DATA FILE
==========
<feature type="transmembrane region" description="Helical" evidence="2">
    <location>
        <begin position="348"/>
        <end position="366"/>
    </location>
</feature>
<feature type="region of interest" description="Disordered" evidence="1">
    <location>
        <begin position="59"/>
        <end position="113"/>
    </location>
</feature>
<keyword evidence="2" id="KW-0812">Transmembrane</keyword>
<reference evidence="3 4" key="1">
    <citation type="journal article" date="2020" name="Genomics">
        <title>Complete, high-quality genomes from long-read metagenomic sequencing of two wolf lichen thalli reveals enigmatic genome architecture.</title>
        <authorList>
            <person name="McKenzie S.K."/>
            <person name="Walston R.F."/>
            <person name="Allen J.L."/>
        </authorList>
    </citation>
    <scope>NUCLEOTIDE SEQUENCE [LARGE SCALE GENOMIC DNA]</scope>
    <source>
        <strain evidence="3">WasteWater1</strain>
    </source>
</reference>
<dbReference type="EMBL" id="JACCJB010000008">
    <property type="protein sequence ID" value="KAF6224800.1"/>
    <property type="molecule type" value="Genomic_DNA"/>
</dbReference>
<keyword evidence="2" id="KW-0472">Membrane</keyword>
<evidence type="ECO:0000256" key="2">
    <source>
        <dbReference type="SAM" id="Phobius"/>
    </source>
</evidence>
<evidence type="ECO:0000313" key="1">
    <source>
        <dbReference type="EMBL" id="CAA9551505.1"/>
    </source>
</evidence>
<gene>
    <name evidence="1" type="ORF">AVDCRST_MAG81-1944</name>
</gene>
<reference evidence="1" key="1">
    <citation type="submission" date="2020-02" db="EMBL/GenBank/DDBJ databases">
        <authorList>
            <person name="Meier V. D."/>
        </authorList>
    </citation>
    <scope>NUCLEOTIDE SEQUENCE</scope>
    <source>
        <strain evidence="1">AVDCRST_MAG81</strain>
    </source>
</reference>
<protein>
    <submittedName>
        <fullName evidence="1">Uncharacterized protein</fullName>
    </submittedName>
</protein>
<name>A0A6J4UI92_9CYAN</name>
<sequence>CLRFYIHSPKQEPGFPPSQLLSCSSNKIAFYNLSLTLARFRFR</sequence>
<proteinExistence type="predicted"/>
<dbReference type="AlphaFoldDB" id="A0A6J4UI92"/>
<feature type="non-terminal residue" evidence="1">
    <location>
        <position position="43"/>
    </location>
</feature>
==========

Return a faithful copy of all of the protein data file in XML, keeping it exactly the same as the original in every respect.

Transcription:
<feature type="transmembrane region" description="Helical" evidence="2">
    <location>
        <begin position="348"/>
        <end position="366"/>
    </location>
</feature>
<feature type="region of interest" description="Disordered" evidence="1">
    <location>
        <begin position="59"/>
        <end position="113"/>
    </location>
</feature>
<keyword evidence="2" id="KW-0812">Transmembrane</keyword>
<reference evidence="3 4" key="1">
    <citation type="journal article" date="2020" name="Genomics">
        <title>Complete, high-quality genomes from long-read metagenomic sequencing of two wolf lichen thalli reveals enigmatic genome architecture.</title>
        <authorList>
            <person name="McKenzie S.K."/>
            <person name="Walston R.F."/>
            <person name="Allen J.L."/>
        </authorList>
    </citation>
    <scope>NUCLEOTIDE SEQUENCE [LARGE SCALE GENOMIC DNA]</scope>
    <source>
        <strain evidence="3">WasteWater1</strain>
    </source>
</reference>
<dbReference type="EMBL" id="JACCJB010000008">
    <property type="protein sequence ID" value="KAF6224800.1"/>
    <property type="molecule type" value="Genomic_DNA"/>
</dbReference>
<keyword evidence="2" id="KW-0472">Membrane</keyword>
<evidence type="ECO:0000256" key="2">
    <source>
        <dbReference type="SAM" id="Phobius"/>
    </source>
</evidence>
<evidence type="ECO:0000313" key="1">
    <source>
        <dbReference type="EMBL" id="CAA9551505.1"/>
    </source>
</evidence>
<gene>
    <name evidence="1" type="ORF">AVDCRST_MAG81-1944</name>
</gene>
<reference evidence="1" key="1">
    <citation type="submission" date="2020-02" db="EMBL/GenBank/DDBJ databases">
        <authorList>
            <person name="Meier V. D."/>
        </authorList>
    </citation>
    <scope>NUCLEOTIDE SEQUENCE</scope>
    <source>
        <strain evidence="1">AVDCRST_MAG81</strain>
    </source>
</reference>
<protein>
    <submittedName>
        <fullName evidence="1">Uncharacterized protein</fullName>
    </submittedName>
</protein>
<name>A0A6J4UI92_9CYAN</name>
<sequence>CLRFYIHSPKQEPGFPPSQLLSCSSNKIAFYNLSLTLARFRFR</sequence>
<proteinExistence type="predicted"/>
<dbReference type="AlphaFoldDB" id="A0A6J4UI92"/>
<feature type="non-terminal residue" evidence="1">
    <location>
        <position position="43"/>
    </location>
</feature>